What a powerful week to watch two city slickers from the midwest learn and explore the art of surfing. This was more than just spending each morning in the ocean. They showed their resiliency and their determination as they persevered in the face of frustration and disappointment. For every fall into the water they hopped back on to their boards and set out to try again. As a parent, this was a powerful lesson for me as well. While I value the time our children are within a classroom setting, I have an appreciation for this worldly example of teaching and learning. Equally as amazing to watch was connecting how our youth work with our children as the teachers they are. The classroom is endless as our are opportunities to grow.

Here is a quick slideshow of the 7 year old. His expressions speak louder than any words on a page. The look of amazement and accomplishment are all the measurement that is needed to assess his efforts.

And, check out THIS MUCH WATCH VIDEO of his older brother (14) as words and actions take him from failure to success and how determination and grit get him to achieve the ultimate surfing goal. Hang ten, kid!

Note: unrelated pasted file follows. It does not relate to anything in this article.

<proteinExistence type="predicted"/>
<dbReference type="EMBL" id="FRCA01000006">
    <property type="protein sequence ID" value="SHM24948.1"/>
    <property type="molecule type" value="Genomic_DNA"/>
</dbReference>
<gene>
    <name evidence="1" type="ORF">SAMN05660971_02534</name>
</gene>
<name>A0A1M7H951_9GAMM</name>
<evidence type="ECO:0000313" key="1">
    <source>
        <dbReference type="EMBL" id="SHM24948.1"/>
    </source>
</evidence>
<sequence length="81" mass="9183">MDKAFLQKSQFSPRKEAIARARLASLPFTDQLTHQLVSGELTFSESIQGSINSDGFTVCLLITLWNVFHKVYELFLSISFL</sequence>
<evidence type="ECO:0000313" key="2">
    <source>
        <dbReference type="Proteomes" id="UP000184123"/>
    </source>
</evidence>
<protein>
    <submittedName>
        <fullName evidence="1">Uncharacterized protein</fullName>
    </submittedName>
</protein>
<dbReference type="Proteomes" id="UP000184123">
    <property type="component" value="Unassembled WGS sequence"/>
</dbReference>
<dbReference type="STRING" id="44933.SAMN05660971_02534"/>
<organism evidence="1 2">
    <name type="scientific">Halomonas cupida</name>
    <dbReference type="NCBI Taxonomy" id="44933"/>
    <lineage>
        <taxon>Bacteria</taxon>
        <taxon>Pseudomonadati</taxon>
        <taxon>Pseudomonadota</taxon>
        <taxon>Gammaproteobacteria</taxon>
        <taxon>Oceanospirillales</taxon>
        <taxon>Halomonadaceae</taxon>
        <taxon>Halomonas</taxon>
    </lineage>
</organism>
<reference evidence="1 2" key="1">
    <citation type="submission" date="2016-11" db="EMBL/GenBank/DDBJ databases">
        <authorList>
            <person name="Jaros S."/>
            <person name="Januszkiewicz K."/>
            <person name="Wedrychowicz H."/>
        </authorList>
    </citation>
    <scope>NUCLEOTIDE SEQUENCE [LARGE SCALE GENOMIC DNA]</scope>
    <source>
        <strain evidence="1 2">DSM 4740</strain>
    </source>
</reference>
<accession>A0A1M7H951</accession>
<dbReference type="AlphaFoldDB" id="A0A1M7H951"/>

Monday, June 12, 2017

A Summer of Learning. 5 Ways to Reflect and Grow

With the ending of another year of leading and learning, I push myself to take the pulse of the year completed. While there are many different moments that I am extremely proud of I know there are just as many moments in which I stumbled. The truth is I rarely take the time to revel in all that was positive. I would say we celebrate and move on. In the same vein, I don't labor on the events that may have crumbled and been obstacles on our path to success. Instead, I give each the attention they deserve. Like you, I learn from the successes we have and the failures we experience.